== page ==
Now over 30 years old, the UNIX command line utilities sed and awk are useful tools for cleaning up and manipulating data. In their Taxonomy of Data Science, Hilary Mason and Chris Wiggins note that when cleaning data, "Sed, awk, grep are enough for most small tasks, and using either Perl or Python should be good enough for the rest." A little aptitude with command line tools can go a long way.

sed is a stream editor: it operates on data in a serial fashion as it reads it. You can think of sed as a way to batch up a bunch of search and replace operations that you might perform in a text editor. For instance, this command will replace all instances of "foo" with "bar" within a file:

sed -e 's/foo/bar/g' myfile.txt

Anybody who has used regular expressions within a text editor or programming language will find sed easy to grasp. Awk takes a little more getting used to. A record-oriented tool, awk is the right tool to use when your data contains delimited fields that you want to manipulate.

Consider this list of names, which we'll imagine lives in the file presidents.txt.

George Washington
John Adams
Thomas Jefferson
James Madison
James Monroe

To extract just the first names, we can use the following command:

$ awk '{ print $1 }' presidents.txt
George
John
Thomas
James
James

Or, to just find those records with "James" as the first name:

$ awk '$5 ~ /James/ { print }' presidents.txt
James Madison
James Monroe

Awk can do a lot more, and features programming concepts such as variables, conditionals and loops. But just a basic grasp of how to match and extract fields will get you far.

For more information, attend the Strata Data Bootcamp, where Hilary Mason is an instructor, or read sed & awk.

December 05 2010

Strata Gems: Where to find data

We're publishing a new Strata Gem each day all the way through to December 24. Yesterday's Gem: Quick starts for charts.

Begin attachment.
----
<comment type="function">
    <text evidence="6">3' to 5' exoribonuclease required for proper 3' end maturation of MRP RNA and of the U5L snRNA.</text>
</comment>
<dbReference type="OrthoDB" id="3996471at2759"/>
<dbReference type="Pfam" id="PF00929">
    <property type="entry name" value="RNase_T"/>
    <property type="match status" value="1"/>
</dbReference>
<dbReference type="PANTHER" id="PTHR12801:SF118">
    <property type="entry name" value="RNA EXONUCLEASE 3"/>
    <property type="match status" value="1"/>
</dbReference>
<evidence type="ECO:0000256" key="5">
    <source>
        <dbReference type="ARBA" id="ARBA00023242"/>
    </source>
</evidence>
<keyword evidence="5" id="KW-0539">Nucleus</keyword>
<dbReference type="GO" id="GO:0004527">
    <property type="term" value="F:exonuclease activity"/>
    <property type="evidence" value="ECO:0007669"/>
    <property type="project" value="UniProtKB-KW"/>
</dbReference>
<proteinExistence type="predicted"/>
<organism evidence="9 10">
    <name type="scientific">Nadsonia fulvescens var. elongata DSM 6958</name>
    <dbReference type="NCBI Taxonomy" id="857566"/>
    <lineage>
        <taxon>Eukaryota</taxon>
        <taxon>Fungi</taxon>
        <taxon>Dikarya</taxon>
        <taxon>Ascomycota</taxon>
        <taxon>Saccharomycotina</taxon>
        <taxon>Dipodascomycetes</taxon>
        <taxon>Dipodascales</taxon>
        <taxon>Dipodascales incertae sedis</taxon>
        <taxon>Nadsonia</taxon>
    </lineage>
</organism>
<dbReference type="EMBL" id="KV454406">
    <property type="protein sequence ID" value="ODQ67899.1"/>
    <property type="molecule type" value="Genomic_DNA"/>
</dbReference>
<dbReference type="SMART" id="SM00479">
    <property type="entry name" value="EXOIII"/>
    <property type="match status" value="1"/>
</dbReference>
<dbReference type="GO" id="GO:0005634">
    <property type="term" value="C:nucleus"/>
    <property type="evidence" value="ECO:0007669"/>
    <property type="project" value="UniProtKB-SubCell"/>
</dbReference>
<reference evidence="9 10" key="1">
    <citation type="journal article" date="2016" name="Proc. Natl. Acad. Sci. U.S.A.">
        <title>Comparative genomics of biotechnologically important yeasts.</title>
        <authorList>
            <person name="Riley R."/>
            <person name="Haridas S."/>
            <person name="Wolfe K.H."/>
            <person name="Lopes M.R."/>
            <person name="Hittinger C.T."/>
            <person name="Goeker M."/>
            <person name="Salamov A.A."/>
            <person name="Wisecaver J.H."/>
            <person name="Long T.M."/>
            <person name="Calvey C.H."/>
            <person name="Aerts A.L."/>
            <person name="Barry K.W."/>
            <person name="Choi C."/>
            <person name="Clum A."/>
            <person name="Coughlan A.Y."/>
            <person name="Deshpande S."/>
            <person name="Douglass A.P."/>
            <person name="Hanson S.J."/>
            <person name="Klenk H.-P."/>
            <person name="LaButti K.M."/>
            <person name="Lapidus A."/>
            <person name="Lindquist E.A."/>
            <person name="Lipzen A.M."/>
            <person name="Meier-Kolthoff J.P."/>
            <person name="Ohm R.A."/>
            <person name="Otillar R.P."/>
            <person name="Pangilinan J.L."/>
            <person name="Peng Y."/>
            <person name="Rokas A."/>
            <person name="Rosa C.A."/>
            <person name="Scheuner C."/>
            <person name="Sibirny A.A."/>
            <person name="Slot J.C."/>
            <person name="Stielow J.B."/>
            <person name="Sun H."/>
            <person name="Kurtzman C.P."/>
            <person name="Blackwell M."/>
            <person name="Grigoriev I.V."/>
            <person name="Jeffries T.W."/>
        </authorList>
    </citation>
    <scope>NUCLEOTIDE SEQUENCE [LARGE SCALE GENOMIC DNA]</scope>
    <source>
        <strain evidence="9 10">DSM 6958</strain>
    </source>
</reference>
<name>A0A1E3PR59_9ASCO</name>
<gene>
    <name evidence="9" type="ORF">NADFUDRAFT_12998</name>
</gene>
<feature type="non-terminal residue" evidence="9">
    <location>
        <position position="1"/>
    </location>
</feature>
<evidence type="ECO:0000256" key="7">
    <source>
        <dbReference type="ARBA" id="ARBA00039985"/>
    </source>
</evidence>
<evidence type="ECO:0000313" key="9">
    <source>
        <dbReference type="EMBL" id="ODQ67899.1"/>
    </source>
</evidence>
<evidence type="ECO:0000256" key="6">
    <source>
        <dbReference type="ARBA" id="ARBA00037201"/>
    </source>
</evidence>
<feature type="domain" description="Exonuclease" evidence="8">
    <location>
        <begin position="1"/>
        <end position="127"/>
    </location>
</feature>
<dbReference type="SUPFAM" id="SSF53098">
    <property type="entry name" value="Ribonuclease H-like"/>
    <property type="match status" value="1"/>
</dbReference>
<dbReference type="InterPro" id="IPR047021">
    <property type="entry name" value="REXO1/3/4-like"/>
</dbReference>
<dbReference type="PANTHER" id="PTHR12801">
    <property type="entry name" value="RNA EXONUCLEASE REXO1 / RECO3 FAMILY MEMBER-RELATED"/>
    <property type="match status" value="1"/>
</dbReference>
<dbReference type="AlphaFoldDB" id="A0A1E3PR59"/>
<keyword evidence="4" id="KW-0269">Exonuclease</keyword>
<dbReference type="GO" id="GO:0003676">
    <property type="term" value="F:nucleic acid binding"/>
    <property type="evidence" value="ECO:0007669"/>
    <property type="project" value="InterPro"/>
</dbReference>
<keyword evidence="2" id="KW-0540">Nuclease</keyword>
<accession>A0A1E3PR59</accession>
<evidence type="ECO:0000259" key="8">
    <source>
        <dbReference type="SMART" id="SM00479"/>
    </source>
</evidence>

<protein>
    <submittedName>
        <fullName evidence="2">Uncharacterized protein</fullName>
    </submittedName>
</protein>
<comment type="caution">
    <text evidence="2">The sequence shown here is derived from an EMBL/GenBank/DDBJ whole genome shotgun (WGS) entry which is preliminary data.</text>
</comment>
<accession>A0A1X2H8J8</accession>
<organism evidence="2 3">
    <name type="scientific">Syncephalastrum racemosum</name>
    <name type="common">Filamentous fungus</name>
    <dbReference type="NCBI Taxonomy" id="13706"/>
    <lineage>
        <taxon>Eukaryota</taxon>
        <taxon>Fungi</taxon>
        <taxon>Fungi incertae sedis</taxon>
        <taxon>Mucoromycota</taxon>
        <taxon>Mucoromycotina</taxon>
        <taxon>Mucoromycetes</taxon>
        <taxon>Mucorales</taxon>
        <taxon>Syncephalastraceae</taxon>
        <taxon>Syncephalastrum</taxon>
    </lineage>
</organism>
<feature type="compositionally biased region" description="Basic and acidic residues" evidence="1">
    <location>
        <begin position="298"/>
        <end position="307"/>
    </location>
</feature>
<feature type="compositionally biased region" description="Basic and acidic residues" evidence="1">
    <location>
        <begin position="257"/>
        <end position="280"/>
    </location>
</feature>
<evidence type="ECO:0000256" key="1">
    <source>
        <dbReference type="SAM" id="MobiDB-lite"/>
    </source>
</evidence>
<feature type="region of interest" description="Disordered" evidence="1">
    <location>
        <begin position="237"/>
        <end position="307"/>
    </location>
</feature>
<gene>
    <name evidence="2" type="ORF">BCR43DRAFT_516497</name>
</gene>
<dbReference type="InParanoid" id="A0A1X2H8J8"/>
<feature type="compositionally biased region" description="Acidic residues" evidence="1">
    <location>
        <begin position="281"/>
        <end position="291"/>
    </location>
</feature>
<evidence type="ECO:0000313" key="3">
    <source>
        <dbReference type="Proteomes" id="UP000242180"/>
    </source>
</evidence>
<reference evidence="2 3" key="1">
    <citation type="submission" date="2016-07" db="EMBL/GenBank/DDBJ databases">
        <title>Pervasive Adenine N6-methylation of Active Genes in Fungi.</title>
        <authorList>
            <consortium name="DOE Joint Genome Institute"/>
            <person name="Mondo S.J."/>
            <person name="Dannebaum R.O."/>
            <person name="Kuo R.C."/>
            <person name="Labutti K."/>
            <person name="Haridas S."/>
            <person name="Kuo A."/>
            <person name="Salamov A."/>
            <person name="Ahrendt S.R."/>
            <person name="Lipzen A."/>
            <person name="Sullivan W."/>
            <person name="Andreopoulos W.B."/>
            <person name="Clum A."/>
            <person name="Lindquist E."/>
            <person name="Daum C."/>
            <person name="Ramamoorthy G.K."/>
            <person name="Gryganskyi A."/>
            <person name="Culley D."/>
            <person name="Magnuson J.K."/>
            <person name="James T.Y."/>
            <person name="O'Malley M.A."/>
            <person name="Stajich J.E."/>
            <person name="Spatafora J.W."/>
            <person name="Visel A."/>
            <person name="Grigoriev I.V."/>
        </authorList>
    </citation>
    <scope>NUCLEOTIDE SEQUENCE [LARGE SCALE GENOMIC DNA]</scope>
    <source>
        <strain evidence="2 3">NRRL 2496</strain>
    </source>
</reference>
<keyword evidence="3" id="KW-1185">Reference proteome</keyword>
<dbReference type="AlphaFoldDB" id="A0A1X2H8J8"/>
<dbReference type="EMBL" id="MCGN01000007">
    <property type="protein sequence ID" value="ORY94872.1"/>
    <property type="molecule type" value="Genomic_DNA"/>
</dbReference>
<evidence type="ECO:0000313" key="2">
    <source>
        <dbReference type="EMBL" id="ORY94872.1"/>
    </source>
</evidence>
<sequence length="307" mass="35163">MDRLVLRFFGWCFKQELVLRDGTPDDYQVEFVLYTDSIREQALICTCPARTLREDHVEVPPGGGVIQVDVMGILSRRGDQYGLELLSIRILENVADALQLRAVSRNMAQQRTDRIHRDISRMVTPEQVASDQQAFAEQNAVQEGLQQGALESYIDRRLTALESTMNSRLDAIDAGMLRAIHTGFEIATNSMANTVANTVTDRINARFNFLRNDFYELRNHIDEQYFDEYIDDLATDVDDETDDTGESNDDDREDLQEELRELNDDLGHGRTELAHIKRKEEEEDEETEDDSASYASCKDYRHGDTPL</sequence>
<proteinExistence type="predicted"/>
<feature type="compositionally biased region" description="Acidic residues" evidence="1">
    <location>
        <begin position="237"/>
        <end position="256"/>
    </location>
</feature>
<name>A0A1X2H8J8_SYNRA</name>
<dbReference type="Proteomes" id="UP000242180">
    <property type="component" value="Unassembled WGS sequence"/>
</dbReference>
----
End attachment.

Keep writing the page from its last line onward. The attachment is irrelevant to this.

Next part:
Strata 2011With the growth of both the open data movement and data marketplaces, there's now a wealth of public data - some free, some for sale - that you can use in your analyses and applications. It's not just about data dumps: increasingly you can get data through APIs, or even execute it on servers provided by the data host.

Freebase

An icon of the open data movement, Freebase is a graph database full of "people, places and things". The data is contributed and edited by community volunteers. Freebase was recently acquired by Google.

Freebase both names real world entities, and stores structured data about the attributes of and relations between those things. For example, see the page for the movie Harry Potter and the Deathly Hallows: Part I. It looks a bit like a Wikipedia page, but you can edit and retrieve the structured data for every page.

Developers have access to a variety of Freebase services, including dumps from the entire database, and API access to the data. Of particular interest is "Acre", a hosted platform that lets you implemented an application on Freebase servers, close to the data you need.

Freebase screenshot
Screenshot from Freebase, showing activity in the most popular data sets


Amazon Public Data Sets

As a public service, Amazon Web Services host a variety of Public Data Sets available to users writing applications on their cloud services. By putting the data on servers next to their cloud computing platform EC2, Amazon helps avoid the difficulty of locating, cleaning and downloading data. The data never needs to travel: only your code. This is obviously valuable when data sets get particuarly large, or are updated frequently.